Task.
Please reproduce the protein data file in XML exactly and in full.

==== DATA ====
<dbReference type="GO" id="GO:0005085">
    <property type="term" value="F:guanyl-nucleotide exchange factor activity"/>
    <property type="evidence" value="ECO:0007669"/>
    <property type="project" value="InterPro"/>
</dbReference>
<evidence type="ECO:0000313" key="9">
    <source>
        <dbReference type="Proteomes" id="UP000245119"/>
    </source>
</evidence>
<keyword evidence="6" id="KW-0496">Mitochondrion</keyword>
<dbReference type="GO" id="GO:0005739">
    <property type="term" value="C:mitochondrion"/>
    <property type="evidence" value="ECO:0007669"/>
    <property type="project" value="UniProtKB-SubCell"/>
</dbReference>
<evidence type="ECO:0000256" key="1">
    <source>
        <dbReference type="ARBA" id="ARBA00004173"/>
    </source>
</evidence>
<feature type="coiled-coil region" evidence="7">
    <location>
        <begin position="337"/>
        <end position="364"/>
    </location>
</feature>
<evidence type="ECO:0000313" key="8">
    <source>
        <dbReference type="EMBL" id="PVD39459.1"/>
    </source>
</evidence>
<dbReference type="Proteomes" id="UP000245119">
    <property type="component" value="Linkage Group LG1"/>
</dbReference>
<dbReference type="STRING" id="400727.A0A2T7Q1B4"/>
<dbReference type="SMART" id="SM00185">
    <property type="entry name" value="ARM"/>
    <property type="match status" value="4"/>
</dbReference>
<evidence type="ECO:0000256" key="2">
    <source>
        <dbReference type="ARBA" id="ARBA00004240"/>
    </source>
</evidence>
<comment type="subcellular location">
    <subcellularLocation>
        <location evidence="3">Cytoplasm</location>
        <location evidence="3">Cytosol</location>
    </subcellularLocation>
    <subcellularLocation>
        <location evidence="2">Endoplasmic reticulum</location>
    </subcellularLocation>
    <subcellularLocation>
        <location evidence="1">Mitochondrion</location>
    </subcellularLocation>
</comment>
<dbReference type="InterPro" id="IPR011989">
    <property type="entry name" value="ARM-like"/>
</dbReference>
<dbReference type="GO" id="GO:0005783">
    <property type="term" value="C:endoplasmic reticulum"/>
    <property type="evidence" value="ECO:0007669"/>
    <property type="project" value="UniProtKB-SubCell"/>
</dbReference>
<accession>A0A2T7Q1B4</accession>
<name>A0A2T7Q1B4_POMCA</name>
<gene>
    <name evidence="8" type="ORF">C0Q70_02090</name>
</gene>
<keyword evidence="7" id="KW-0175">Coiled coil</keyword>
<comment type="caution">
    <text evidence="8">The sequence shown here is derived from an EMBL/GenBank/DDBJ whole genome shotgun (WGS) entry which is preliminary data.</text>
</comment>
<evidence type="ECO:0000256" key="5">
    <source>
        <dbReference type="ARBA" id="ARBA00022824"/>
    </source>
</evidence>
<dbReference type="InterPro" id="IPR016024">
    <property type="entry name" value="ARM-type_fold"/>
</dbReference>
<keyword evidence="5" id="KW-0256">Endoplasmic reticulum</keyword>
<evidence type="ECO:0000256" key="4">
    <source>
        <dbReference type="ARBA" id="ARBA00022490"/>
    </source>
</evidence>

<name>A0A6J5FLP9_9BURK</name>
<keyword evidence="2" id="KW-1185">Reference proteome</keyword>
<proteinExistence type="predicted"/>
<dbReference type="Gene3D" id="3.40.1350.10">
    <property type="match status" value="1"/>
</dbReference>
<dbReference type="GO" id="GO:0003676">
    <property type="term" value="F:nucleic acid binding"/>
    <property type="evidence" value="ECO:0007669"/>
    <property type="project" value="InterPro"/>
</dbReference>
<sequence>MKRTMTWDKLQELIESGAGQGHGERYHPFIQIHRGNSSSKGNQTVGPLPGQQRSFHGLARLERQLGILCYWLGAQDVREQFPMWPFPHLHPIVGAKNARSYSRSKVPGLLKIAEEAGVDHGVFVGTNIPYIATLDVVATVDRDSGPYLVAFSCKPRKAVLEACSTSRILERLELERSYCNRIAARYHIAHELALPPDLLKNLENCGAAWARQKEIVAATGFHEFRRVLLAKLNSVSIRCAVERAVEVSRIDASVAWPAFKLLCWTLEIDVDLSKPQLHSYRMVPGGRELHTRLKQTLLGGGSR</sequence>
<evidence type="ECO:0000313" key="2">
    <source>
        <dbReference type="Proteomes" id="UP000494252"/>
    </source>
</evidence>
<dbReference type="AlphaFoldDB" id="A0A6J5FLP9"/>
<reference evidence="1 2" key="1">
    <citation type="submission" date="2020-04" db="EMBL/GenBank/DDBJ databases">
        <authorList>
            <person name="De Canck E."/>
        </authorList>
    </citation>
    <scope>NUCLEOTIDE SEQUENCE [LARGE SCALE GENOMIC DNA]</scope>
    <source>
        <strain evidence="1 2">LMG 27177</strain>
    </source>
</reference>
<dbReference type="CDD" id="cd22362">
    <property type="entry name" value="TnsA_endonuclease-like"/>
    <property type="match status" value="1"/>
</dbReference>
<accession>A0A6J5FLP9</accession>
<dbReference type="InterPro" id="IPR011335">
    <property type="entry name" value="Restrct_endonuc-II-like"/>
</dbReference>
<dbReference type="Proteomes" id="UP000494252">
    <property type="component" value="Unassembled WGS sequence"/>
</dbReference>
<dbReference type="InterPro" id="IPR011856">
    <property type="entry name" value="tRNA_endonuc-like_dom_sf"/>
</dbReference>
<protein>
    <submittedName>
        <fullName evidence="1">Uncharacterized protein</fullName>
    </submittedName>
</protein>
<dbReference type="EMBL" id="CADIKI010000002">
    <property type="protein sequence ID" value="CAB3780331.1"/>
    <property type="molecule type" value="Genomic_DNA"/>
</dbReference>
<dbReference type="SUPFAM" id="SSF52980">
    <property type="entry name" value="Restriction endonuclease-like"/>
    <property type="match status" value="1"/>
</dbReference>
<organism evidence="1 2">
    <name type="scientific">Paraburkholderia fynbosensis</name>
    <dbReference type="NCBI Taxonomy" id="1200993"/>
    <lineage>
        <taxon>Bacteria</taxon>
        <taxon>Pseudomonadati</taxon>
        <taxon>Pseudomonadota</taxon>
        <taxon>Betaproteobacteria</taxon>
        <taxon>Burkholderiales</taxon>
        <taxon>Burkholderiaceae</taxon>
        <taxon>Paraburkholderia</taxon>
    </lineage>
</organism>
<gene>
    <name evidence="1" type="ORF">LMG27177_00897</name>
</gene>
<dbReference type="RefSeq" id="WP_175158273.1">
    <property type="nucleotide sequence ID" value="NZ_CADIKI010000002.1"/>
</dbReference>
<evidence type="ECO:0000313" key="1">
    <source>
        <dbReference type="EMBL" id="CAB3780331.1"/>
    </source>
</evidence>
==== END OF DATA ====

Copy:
<dbReference type="GO" id="GO:0005085">
    <property type="term" value="F:guanyl-nucleotide exchange factor activity"/>
    <property type="evidence" value="ECO:0007669"/>
    <property type="project" value="InterPro"/>
</dbReference>
<evidence type="ECO:0000313" key="9">
    <source>
        <dbReference type="Proteomes" id="UP000245119"/>
    </source>
</evidence>
<keyword evidence="6" id="KW-0496">Mitochondrion</keyword>
<dbReference type="GO" id="GO:0005739">
    <property type="term" value="C:mitochondrion"/>
    <property type="evidence" value="ECO:0007669"/>
    <property type="project" value="UniProtKB-SubCell"/>
</dbReference>
<evidence type="ECO:0000256" key="1">
    <source>
        <dbReference type="ARBA" id="ARBA00004173"/>
    </source>
</evidence>
<feature type="coiled-coil region" evidence="7">
    <location>
        <begin position="337"/>
        <end position="364"/>
    </location>
</feature>
<evidence type="ECO:0000313" key="8">
    <source>
        <dbReference type="EMBL" id="PVD39459.1"/>
    </source>
</evidence>
<dbReference type="Proteomes" id="UP000245119">
    <property type="component" value="Linkage Group LG1"/>
</dbReference>
<dbReference type="STRING" id="400727.A0A2T7Q1B4"/>
<dbReference type="SMART" id="SM00185">
    <property type="entry name" value="ARM"/>
    <property type="match status" value="4"/>
</dbReference>
<evidence type="ECO:0000256" key="2">
    <source>
        <dbReference type="ARBA" id="ARBA00004240"/>
    </source>
</evidence>
<comment type="subcellular location">
    <subcellularLocation>
        <location evidence="3">Cytoplasm</location>
        <location evidence="3">Cytosol</location>
    </subcellularLocation>
    <subcellularLocation>
        <location evidence="2">Endoplasmic reticulum</location>
    </subcellularLocation>
    <subcellularLocation>
        <location evidence="1">Mitochondrion</location>
    </subcellularLocation>
</comment>
<dbReference type="InterPro" id="IPR011989">
    <property type="entry name" value="ARM-like"/>
</dbReference>
<dbReference type="GO" id="GO:0005783">
    <property type="term" value="C:endoplasmic reticulum"/>
    <property type="evidence" value="ECO:0007669"/>
    <property type="project" value="UniProtKB-SubCell"/>
</dbReference>
<accession>A0A2T7Q1B4</accession>
<name>A0A2T7Q1B4_POMCA</name>
<gene>
    <name evidence="8" type="ORF">C0Q70_02090</name>
</gene>
<keyword evidence="7" id="KW-0175">Coiled coil</keyword>
<comment type="caution">
    <text evidence="8">The sequence shown here is derived from an EMBL/GenBank/DDBJ whole genome shotgun (WGS) entry which is preliminary data.</text>
</comment>
<evidence type="ECO:0000256" key="5">
    <source>
        <dbReference type="ARBA" id="ARBA00022824"/>
    </source>
</evidence>
<dbReference type="InterPro" id="IPR016024">
    <property type="entry name" value="ARM-type_fold"/>
</dbReference>
<keyword evidence="5" id="KW-0256">Endoplasmic reticulum</keyword>
<evidence type="ECO:0000256" key="4">
    <source>
        <dbReference type="ARBA" id="ARBA00022490"/>
    </source>
</evidence>

<name>A0A6J5FLP9_9BURK</name>
<keyword evidence="2" id="KW-1185">Reference proteome</keyword>
<proteinExistence type="predicted"/>
<dbReference type="Gene3D" id="3.40.1350.10">
    <property type="match status" value="1"/>
</dbReference>
<dbReference type="GO" id="GO:0003676">
    <property type="term" value="F:nucleic acid binding"/>
    <property type="evidence" value="ECO:0007669"/>
    <property type="project" value="InterPro"/>
</dbReference>
<sequence>MKRTMTWDKLQELIESGAGQGHGERYHPFIQIHRGNSSSKGNQTVGPLPGQQRSFHGLARLERQLGILCYWLGAQDVREQFPMWPFPHLHPIVGAKNARSYSRSKVPGLLKIAEEAGVDHGVFVGTNIPYIATLDVVATVDRDSGPYLVAFSCKPRKAVLEACSTSRILERLELERSYCNRIAARYHIAHELALPPDLLKNLENCGAAWARQKEIVAATGFHEFRRVLLAKLNSVSIRCAVERAVEVSRIDASVAWPAFKLLCWTLEIDVDLSKPQLHSYRMVPGGRELHTRLKQTLLGGGSR</sequence>
<evidence type="ECO:0000313" key="2">
    <source>
        <dbReference type="Proteomes" id="UP000494252"/>
    </source>
</evidence>
<dbReference type="AlphaFoldDB" id="A0A6J5FLP9"/>
<reference evidence="1 2" key="1">
    <citation type="submission" date="2020-04" db="EMBL/GenBank/DDBJ databases">
        <authorList>
            <person name="De Canck E."/>
        </authorList>
    </citation>
    <scope>NUCLEOTIDE SEQUENCE [LARGE SCALE GENOMIC DNA]</scope>
    <source>
        <strain evidence="1 2">LMG 27177</strain>
    </source>
</reference>
<dbReference type="CDD" id="cd22362">
    <property type="entry name" value="TnsA_endonuclease-like"/>
    <property type="match status" value="1"/>
</dbReference>
<accession>A0A6J5FLP9</accession>
<dbReference type="InterPro" id="IPR011335">
    <property type="entry name" value="Restrct_endonuc-II-like"/>
</dbReference>
<dbReference type="Proteomes" id="UP000494252">
    <property type="component" value="Unassembled WGS sequence"/>
</dbReference>
<dbReference type="InterPro" id="IPR011856">
    <property type="entry name" value="tRNA_endonuc-like_dom_sf"/>
</dbReference>
<protein>
    <submittedName>
        <fullName evidence="1">Uncharacterized protein</fullName>
    </submittedName>
</protein>
<dbReference type="EMBL" id="CADIKI010000002">
    <property type="protein sequence ID" value="CAB3780331.1"/>
    <property type="molecule type" value="Genomic_DNA"/>
</dbReference>
<dbReference type="SUPFAM" id="SSF52980">
    <property type="entry name" value="Restriction endonuclease-like"/>
    <property type="match status" value="1"/>
</dbReference>
<organism evidence="1 2">
    <name type="scientific">Paraburkholderia fynbosensis</name>
    <dbReference type="NCBI Taxonomy" id="1200993"/>
    <lineage>
        <taxon>Bacteria</taxon>
        <taxon>Pseudomonadati</taxon>
        <taxon>Pseudomonadota</taxon>
        <taxon>Betaproteobacteria</taxon>
        <taxon>Burkholderiales</taxon>
        <taxon>Burkholderiaceae</taxon>
        <taxon>Paraburkholderia</taxon>
    </lineage>
</organism>
<gene>
    <name evidence="1" type="ORF">LMG27177_00897</name>
</gene>
<dbReference type="RefSeq" id="WP_175158273.1">
    <property type="nucleotide sequence ID" value="NZ_CADIKI010000002.1"/>
</dbReference>
<evidence type="ECO:0000313" key="1">
    <source>
        <dbReference type="EMBL" id="CAB3780331.1"/>
    </source>
</evidence>